12Nov New Mass translation disliked by US priests and laypeople

The December U.S. Catholic looks at the new missal’s first year in “Words Fail Us.” It’s a rather devastating critique of the whole thing. Their online survey was completed by 1,231 priests and 1,208 laypeople.
Just 58% of the priests checked: “I dislike the new translations and still can’t believe I’ll have to use them for the foreseeable future.” Only four per cent say: “I was unsure about it at first, but I’ve grown accustomed to the new translations.” Only nine per cent say “I personally enjoy the new translations as much as, if not more than, the old version.”
See full report by Anthony Ruff here

2 Responses

  1. Jane Reilly

    This is an incredible survey.
    As a lay person I was more interested in the findings that only 21% of laity agree that the new translation has had a positive effect on their prayer and participation while 70% disagree.
    Also 25% of laity know people who have left to worship elsewhere because of the missal change.
    And 54% of laity wish we could go back to the old translation.
    As one of the 54% of laity who wish we could go back to the old translation I wonder is there any way we can have a certain Sunday each month in which the old missal could be used?
    If we can have this for the latin mass why not the old missal?
    And as many people only go once a month or so to mass anyway now they could be informed when this would be on. Attending a Mass in which you could truly understand, participate and pray once a month would surely be more enriching that doing as we do now.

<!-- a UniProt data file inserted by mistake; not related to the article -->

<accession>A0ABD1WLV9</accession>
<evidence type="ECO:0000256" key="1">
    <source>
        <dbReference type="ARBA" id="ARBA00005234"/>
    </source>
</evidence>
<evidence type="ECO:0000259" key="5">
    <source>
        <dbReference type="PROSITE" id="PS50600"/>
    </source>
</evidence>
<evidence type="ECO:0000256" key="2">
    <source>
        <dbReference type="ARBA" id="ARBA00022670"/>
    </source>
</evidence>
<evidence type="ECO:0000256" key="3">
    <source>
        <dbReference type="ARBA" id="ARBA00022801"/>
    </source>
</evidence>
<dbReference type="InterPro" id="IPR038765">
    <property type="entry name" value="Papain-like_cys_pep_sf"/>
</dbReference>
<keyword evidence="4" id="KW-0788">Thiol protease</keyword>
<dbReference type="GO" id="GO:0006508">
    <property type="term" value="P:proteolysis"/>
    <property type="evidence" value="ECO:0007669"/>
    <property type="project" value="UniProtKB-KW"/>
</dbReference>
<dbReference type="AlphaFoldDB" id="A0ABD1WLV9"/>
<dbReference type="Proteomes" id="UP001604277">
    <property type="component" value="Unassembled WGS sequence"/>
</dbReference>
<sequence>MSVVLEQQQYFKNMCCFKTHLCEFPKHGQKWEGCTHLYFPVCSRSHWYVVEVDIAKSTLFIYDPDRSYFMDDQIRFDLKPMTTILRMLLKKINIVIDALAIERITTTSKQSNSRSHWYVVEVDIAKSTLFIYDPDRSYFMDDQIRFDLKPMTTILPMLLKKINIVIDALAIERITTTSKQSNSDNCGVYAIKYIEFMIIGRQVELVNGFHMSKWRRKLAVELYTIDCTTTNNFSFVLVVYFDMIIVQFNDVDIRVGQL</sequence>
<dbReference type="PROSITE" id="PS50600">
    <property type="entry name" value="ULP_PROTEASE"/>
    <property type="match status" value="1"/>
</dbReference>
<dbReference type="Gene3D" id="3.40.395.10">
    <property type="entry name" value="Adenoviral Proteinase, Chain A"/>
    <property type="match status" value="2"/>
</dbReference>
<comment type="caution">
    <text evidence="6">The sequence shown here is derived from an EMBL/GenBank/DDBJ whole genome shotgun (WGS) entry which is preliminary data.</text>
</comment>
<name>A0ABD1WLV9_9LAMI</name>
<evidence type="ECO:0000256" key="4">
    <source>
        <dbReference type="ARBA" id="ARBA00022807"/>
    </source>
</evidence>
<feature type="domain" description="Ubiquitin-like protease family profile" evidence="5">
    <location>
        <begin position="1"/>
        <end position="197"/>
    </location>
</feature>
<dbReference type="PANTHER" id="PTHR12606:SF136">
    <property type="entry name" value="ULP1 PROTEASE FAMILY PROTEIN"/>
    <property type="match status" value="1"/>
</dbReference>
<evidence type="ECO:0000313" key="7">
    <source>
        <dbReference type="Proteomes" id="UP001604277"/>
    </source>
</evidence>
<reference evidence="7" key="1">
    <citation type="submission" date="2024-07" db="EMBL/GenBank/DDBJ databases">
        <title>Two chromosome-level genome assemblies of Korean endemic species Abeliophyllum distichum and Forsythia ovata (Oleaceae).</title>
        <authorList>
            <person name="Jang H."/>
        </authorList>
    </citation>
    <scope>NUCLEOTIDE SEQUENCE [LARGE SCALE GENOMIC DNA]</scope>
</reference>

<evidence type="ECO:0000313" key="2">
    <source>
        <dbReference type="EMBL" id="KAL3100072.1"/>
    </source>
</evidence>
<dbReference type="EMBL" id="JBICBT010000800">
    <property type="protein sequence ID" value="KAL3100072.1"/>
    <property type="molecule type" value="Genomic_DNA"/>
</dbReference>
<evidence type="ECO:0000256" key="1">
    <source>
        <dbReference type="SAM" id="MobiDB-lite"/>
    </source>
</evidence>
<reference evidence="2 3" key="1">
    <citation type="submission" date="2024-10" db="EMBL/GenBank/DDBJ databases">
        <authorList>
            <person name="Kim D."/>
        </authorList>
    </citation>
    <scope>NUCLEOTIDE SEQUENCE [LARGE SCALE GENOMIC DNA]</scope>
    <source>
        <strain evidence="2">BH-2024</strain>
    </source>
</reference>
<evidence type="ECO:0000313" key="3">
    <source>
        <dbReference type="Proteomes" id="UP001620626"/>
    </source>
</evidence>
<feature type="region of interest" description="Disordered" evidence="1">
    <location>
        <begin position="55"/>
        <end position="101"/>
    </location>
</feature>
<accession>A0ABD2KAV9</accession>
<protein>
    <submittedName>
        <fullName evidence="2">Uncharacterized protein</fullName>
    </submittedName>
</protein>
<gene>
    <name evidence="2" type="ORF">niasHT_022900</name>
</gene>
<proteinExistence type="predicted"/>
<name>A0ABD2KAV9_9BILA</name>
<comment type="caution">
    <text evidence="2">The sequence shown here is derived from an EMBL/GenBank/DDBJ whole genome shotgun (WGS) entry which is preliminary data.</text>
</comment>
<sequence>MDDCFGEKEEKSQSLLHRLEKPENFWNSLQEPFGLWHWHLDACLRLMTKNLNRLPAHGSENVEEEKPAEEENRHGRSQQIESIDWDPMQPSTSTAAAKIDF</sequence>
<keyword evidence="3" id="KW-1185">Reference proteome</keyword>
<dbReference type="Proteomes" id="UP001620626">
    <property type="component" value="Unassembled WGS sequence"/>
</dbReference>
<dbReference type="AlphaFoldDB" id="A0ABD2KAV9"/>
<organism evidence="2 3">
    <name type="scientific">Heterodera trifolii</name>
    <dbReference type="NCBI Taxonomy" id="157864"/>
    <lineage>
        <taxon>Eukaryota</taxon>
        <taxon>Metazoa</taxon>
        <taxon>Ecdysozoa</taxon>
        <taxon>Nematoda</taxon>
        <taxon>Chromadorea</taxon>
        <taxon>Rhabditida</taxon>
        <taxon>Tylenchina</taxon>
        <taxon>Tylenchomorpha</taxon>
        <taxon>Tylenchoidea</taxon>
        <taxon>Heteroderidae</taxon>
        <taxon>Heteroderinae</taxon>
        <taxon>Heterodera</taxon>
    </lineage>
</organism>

I think priests and bishops need to consider those of us who have been left unable to comprehend, not to mind pray anymore as we attend our weekly Eucharist.
    I have always felt disappointed that the new missal was accepted by priests- even when they and we know, it is damaging our experience of mass.

  2. Eamonn Breslin C.Ss.R

    I agree completely with the 58% who dislike the new translation. My contention is that it is no longer a vernacular but a ‘latinized English’, full of subordinate clauses and contorted syntax and therefore quite unsuited to public prayer. The ‘translators’ seem to have done their work on paper without regard to the fact that these are public liturgical prayers to be prayed aloud. They used their eyes but not their ears! I could give many examples but space is limited. To sum up, I believe this new ‘translation’to have been a big mistake, liturgically and pastorally.